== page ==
When she came out of the round pen we talked a little bit about what happened and discussed how Tali reacted to the different requests. Anne asked if we would like to try one more task, with all three of us working together in the round pen. The goal was to get Tali to accomplish something. We decided that since she isn't fond of mud or puddles that we would try to get her to step into the puddle, but would be content if she made a really good effort to get into the mud. We went in together, and it didn't take long, especially with a little support from Anne, for us to realize we needed to link hands to help keep our energy connected and help Tali find the right answer more easily. We worked on moving her around a little bit and asking her to go towards that side of the round pen. She began to understand a little of what we wanted, and got a little less confused. Karen suddenly realized that Tali was not very well grounded, and knelt down and did a little bit of massage on her leg, and then gentle tapped on her front hoof, drawing Tali's attention down into her hoof. Finally Tali shifted a little bit, and really was able to ground her foot. Shari moved to the next one and we quickly followed her, with me resting my hands on her shoulders while Shari stood behind me resting her hands on my shoulders. Tali took a few moments to sort out what Karen wanted from her, and finally was able to ground her other front foot. We moved back to her hind, which happened to be her right side, and it took her quite a while to find her foot and be able to ground into it. She stood there breathing for a few moments until finally she settled down. We repeated on the left hind, which happened much faster than the others, but didn't surprise me at all. She was standing at that point with her butt mostly to the water, so the three of us gently started arching towards the mud, swinging her front end around, and then passing her completely, and she followed right into the mud behind us. We all squatted down and waited at the edge of the mud, and she came over and nosed each of us, before we finally stood up and rubbed on her for a few minutes before heading back to sit down and debrief a little bit. We wrapped up the day, and talked about the things that had the strongest impact on us, and finally every one had to head home again to return to their daily grind. It was a great clinic, and I look forward to the next one that we are able to put together.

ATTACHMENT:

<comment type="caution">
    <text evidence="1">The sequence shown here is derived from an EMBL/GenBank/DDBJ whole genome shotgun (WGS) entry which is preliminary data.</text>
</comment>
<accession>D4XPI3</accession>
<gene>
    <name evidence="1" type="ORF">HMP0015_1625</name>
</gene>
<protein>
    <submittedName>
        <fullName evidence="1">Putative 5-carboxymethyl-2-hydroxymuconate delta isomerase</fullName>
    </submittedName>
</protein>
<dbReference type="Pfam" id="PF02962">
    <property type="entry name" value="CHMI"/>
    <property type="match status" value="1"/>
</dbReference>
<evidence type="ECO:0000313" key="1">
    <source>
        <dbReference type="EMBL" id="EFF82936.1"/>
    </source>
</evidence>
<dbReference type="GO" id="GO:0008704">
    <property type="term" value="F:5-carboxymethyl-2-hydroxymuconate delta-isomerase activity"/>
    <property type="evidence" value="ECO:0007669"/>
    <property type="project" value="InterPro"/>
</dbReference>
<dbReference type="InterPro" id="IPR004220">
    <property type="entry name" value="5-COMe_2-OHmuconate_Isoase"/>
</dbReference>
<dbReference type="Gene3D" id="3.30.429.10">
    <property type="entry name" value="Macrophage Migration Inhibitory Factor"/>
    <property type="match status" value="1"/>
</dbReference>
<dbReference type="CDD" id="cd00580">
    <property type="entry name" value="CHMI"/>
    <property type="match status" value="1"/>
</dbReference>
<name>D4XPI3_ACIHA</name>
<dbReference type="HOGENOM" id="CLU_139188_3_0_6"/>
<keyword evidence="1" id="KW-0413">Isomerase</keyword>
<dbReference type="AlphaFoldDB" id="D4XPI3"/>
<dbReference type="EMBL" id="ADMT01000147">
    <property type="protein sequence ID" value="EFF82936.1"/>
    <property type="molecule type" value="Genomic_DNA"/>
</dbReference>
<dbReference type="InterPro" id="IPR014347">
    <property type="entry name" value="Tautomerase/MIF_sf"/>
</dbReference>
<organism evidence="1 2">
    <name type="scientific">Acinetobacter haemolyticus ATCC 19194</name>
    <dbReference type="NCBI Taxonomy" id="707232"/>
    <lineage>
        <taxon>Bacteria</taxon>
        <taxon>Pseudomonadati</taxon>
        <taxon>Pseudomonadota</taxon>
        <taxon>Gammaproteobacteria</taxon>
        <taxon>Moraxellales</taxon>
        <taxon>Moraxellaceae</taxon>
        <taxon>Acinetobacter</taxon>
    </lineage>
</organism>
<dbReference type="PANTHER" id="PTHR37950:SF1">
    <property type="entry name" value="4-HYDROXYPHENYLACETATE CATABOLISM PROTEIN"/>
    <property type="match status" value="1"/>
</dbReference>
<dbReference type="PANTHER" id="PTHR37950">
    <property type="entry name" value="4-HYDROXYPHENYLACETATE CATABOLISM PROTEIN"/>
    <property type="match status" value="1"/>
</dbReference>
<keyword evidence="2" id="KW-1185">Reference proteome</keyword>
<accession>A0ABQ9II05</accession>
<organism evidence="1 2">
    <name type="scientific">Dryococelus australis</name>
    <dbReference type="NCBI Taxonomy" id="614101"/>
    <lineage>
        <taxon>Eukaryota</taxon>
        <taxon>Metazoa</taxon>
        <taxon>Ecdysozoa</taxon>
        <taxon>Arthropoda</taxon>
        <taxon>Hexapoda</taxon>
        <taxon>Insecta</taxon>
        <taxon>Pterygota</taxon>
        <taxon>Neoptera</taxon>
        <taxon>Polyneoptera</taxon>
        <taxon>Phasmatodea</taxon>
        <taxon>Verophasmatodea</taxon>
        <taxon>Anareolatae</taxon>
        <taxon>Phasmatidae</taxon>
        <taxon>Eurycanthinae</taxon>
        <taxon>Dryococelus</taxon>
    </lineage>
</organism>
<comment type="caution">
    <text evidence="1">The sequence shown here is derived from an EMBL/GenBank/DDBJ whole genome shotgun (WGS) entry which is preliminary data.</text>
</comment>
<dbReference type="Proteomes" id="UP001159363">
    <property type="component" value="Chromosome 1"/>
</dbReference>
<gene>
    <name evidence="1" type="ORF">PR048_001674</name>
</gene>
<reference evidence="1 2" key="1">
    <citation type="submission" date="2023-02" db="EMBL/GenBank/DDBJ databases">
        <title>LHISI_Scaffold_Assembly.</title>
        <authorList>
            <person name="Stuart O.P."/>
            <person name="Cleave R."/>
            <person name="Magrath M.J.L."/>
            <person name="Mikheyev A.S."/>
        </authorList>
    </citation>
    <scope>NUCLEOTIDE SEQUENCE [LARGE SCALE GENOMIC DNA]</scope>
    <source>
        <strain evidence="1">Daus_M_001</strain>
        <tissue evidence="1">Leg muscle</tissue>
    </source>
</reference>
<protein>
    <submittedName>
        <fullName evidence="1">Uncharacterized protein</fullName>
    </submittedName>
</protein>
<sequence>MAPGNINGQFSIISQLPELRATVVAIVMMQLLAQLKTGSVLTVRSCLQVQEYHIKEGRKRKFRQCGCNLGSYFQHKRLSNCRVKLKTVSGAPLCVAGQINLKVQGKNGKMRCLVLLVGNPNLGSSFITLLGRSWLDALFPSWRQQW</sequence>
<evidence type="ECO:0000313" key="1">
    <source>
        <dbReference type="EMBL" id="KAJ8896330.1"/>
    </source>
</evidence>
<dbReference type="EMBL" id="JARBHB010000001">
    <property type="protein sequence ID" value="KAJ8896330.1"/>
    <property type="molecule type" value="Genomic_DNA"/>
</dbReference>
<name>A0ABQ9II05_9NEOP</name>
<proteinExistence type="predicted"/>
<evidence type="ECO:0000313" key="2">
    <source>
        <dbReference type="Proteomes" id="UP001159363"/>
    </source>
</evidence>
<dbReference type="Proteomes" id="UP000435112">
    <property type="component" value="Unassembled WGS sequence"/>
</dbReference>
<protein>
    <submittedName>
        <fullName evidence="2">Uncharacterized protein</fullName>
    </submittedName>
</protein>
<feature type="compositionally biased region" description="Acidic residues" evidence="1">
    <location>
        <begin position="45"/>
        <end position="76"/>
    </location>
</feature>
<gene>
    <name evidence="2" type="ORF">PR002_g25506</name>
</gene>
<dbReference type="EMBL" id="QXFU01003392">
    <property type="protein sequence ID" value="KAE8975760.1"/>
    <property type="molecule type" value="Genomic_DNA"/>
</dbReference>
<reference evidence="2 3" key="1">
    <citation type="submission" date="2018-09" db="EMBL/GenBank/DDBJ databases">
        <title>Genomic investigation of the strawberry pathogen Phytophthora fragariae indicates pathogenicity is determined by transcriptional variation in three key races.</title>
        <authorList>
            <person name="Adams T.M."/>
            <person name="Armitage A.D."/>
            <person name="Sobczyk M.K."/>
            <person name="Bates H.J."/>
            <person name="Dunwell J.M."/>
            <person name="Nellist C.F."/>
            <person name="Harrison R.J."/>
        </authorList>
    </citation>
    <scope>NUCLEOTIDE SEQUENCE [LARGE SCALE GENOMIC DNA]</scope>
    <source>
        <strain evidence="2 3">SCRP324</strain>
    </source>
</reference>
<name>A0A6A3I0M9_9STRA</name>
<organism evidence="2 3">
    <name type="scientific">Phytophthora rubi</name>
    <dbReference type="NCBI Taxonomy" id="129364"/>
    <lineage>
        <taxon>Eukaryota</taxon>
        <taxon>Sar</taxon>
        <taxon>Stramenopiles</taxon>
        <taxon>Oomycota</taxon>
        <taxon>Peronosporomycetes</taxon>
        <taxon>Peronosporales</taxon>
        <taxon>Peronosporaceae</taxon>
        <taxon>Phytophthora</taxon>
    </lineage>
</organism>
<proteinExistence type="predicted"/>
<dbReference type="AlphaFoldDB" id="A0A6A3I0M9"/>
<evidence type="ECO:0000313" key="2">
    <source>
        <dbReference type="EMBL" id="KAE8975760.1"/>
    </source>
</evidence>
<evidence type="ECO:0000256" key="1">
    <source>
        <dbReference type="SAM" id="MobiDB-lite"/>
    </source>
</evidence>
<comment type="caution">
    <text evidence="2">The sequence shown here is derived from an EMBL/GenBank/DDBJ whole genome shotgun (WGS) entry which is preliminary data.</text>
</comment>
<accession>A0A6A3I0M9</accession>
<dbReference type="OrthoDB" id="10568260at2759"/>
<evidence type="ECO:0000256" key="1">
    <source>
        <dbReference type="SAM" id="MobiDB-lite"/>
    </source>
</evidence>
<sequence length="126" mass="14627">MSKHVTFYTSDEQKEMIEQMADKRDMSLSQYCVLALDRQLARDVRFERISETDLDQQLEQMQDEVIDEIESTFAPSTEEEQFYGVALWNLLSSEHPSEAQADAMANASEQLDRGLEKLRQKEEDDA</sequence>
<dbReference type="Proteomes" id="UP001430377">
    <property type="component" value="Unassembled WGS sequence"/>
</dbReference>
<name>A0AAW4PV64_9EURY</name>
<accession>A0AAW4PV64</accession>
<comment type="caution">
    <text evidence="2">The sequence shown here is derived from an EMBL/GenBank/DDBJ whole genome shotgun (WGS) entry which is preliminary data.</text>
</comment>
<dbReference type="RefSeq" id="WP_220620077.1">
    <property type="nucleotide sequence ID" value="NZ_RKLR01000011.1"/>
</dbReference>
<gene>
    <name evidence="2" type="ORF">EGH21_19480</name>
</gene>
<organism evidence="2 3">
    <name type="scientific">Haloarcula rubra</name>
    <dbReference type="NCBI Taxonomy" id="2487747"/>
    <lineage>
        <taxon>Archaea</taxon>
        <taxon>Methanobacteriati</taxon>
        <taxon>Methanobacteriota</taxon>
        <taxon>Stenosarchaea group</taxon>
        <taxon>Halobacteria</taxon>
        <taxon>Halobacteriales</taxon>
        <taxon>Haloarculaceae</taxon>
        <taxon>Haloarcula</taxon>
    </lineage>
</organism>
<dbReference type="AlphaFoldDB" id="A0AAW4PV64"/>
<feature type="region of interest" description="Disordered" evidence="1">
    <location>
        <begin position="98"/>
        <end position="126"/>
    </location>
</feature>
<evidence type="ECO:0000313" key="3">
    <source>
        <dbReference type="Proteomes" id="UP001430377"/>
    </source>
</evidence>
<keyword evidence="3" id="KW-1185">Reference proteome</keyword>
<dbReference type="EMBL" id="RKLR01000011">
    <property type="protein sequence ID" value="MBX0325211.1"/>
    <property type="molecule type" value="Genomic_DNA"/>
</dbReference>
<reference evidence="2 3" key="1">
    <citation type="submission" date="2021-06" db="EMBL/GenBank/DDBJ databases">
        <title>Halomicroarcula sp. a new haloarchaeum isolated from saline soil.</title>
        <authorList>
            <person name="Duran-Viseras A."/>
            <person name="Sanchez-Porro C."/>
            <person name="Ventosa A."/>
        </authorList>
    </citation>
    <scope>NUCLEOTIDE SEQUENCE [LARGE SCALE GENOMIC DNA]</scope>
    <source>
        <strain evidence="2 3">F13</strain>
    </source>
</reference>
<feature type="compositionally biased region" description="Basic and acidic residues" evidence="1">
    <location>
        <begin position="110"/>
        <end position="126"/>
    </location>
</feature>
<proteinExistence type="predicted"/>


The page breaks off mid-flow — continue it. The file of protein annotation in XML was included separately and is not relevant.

Next Page: 10.07.12: Impending Storms